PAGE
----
A new character arrives at the ranch: Mr. Ernst’s nephew Jake. Initially, Jake wants to leave, so the other kids try to help get him fired. Then Jake decides he wants to stay, so the other kids help him fix his mistakes. 

The smartest thing the writers did was create a completely new character. Jake was not just “Ted 2.0”. The series’ promotional materials often describe Jake as a “slacker” and Mr. Ernst refers to him as “Jake the Flake”, but I don’t think that’s necessarily true or fair. Jake seems highly intelligent, he’s well read, and has a lot of different interests. He always wants to help his friends when they have problems and he genuinely cares about his uncle and his cousin. 

“No More Mr. Nice Guy”

The main plot here is that Melody gets tired of her friends  taking advantage of her. This is a plotline that recurs in an episode in a later season, but the fun part of this episode is actually its Buddy and Jake centered subplot. 

Buddy attempts to hypnotize Jake. Buddy’s intention is to make Jake pour his cereal over his head, but when Buddy gives Jake the prompt, Jake pours cereal over Buddy’s head instead. 

Later, when Jake confesses that he had been faking, Buddy tries again, this time the post-hypnotic suggestion word “Snare drum” causes Jake to howl. The tag at the end of the credits for every episode features a howl and only for this episode, the howl is preceded by Buddy saying “snare drum”. Then the other kids yell at Buddy. 

“The Bad Seed”

This episode takes on the familiar saying, “The customer is always right.” When a couple has to leave the ranch for a sudden “family emergency”, they ask Mr. Ernst if they can leave their young daughter in his care at the ranch. The girl puts on a phony sweet act, promising that she won’t be any trouble and has her own  food. 

This is one of those episodes that when I was watching as a young teenager, I didn’t think too much about. Now as an adult, I have a lot of questions about it. For starters, if you have a family emergency, shouldn’t the entire family all go home together? My second question: why is this couple leaving their child with complete strangers? My third question: do the parents realize what a nightmare their kid actually is?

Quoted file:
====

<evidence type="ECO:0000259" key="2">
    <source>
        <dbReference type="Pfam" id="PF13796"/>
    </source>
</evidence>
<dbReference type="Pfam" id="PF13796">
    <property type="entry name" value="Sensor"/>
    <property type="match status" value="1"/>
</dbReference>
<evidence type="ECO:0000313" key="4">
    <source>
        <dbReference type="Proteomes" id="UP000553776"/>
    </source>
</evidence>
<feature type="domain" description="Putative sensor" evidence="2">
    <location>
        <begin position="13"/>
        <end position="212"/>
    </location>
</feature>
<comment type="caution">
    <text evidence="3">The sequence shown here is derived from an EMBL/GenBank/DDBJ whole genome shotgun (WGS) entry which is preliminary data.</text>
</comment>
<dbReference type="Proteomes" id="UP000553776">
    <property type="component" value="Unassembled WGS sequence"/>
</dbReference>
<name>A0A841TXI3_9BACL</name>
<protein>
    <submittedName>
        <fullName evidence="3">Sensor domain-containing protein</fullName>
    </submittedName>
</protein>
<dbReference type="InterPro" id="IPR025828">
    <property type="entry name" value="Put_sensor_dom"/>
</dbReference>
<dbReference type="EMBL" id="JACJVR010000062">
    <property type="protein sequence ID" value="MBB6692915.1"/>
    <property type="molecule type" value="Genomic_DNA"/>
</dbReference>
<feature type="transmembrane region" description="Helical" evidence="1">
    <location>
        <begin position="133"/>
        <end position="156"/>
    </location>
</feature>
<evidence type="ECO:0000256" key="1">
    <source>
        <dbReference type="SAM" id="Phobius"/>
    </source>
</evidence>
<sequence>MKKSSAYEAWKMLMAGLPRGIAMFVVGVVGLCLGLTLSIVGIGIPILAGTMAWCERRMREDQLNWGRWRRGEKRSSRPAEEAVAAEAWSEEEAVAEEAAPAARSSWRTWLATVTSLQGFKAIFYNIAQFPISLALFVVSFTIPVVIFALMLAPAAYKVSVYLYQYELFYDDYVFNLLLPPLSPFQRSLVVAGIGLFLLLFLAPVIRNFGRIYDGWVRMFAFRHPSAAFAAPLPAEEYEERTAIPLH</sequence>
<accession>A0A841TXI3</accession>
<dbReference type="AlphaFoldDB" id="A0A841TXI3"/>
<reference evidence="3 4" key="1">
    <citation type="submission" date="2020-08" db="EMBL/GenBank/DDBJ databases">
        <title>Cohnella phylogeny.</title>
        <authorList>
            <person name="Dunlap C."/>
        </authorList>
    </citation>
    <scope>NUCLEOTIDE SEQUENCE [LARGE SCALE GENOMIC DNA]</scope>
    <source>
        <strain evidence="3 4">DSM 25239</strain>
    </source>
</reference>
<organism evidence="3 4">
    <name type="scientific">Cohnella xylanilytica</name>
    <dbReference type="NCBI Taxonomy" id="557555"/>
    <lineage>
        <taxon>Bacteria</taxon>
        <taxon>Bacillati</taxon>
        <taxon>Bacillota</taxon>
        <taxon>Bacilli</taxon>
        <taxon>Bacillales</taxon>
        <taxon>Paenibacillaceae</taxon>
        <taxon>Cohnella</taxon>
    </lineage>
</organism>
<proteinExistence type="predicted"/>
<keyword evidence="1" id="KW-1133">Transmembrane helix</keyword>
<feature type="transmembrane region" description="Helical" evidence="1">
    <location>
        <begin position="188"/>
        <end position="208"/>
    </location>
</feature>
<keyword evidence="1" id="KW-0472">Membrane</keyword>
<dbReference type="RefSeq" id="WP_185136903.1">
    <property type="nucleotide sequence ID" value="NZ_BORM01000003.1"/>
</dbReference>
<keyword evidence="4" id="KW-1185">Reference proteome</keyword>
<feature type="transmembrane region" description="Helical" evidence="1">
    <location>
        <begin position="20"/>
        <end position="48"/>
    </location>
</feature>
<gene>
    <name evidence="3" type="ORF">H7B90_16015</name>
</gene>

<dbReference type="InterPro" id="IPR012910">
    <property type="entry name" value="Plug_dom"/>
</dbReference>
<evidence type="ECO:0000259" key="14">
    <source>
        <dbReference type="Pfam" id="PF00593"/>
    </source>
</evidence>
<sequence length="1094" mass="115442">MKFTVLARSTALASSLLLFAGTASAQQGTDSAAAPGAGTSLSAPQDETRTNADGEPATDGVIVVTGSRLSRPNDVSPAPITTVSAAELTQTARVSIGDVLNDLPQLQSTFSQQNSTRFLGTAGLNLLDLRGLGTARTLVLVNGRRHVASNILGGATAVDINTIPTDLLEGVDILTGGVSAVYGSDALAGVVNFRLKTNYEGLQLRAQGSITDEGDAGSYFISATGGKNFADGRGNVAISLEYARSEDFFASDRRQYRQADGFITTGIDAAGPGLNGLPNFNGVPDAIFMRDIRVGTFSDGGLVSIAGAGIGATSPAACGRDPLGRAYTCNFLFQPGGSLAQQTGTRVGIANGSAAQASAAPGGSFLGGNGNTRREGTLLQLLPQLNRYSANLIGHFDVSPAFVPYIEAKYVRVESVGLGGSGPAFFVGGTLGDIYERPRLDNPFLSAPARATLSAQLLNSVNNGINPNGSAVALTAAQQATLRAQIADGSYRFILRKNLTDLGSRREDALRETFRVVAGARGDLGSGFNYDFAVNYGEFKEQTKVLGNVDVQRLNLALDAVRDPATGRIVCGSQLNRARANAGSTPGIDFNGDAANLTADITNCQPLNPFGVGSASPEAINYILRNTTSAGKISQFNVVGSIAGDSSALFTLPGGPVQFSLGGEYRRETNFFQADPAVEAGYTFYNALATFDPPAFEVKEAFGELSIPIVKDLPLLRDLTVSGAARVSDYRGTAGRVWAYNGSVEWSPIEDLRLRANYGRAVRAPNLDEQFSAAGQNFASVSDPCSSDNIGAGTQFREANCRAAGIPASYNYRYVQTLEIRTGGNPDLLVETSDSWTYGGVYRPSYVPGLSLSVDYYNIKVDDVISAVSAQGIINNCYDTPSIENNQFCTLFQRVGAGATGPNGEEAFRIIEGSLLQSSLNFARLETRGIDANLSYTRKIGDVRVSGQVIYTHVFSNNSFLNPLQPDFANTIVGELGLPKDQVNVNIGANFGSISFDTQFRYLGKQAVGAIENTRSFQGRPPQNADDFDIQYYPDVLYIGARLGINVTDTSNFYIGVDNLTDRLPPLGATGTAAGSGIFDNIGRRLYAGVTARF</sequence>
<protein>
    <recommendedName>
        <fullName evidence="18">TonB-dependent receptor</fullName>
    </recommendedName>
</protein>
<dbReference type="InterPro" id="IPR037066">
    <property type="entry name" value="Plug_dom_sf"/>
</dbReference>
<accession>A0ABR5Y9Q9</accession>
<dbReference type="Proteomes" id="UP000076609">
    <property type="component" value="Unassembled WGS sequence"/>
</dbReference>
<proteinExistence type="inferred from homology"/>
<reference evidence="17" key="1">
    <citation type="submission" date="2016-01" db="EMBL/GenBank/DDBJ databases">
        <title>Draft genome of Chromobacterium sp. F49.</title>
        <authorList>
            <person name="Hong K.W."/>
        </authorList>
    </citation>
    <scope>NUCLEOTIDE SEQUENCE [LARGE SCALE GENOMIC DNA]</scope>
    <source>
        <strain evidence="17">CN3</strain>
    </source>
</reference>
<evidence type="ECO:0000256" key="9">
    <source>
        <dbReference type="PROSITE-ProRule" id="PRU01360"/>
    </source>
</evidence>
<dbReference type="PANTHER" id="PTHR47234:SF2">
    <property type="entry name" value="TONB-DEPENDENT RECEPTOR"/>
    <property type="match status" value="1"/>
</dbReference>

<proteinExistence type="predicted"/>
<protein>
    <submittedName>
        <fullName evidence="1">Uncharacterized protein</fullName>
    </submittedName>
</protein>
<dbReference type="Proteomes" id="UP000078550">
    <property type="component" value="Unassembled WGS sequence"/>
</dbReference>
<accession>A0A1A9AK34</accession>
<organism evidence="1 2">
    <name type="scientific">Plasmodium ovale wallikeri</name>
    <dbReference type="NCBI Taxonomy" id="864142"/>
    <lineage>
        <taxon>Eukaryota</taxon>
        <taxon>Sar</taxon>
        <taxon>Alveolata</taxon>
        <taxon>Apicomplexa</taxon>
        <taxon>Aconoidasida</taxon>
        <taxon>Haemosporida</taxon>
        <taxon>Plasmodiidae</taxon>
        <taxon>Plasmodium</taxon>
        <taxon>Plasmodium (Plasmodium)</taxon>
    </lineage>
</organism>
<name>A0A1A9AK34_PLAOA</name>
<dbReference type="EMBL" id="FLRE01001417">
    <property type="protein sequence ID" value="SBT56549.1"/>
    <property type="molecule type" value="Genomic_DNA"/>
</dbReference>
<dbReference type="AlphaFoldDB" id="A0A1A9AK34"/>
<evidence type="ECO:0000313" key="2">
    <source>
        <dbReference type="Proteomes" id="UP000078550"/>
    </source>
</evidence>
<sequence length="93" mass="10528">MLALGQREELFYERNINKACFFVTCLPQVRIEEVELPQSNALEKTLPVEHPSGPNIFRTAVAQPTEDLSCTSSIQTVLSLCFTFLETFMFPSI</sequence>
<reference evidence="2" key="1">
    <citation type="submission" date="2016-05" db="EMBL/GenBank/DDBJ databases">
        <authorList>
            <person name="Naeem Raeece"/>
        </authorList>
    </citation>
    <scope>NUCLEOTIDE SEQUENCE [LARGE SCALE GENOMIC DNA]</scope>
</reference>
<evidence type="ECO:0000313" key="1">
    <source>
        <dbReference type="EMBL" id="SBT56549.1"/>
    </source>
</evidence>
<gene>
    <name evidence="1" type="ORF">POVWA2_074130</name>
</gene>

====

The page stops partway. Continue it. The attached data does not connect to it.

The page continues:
Some of the behaviors the young guest engages in are obnoxious, like trash talking the staff. She’s also very destructive, using a knife to carve up a table in the dining area, striking matches and leaving them around the stable, dropping rocks on fish in the lake on the ranch property. What’s worse is every time she gets caught, she tries to blame Buddy. 

“Ride, She Said” 

This is their Christmas-themed episode, even though it takes place in the summer. Brad’s parents send her a horse as “an early Christmas present”. Melody is inspired to throw a Christmas themed party in the lodge because the staff never gets to spend the holidays together. 

When Brad goes along on an errand with Mr. Ernst to a ranch for children with special needs, she meets a young boy who kindles her spirit of generosity and she donates her horse to the program. 

“Lost in the Desert” 

This is the episode where Melody wears the Esleeps I mentioned in my article about my favorite childhood sleepwear, but it’s also a really fun episode. 

Buddy watches a Nightmare on Elm Street type movie and decides he doesn’t need to sleep anymore, prompting Melody, Jake, and Danny to engage in what starts as a horror movie debate but ends up as a demonstration of Invasion of the Body Snatchers “Pod People” paranoia. 

Meanwhile, the main plot is about Brad and Kyle teaming up to take a group of Young Buckaroos (how the show refers to guests between ages seven and fifteen) for an overnight in the desert. Brad and Kyle end up stranded in the desert when the kids ride the horses back to the ranch.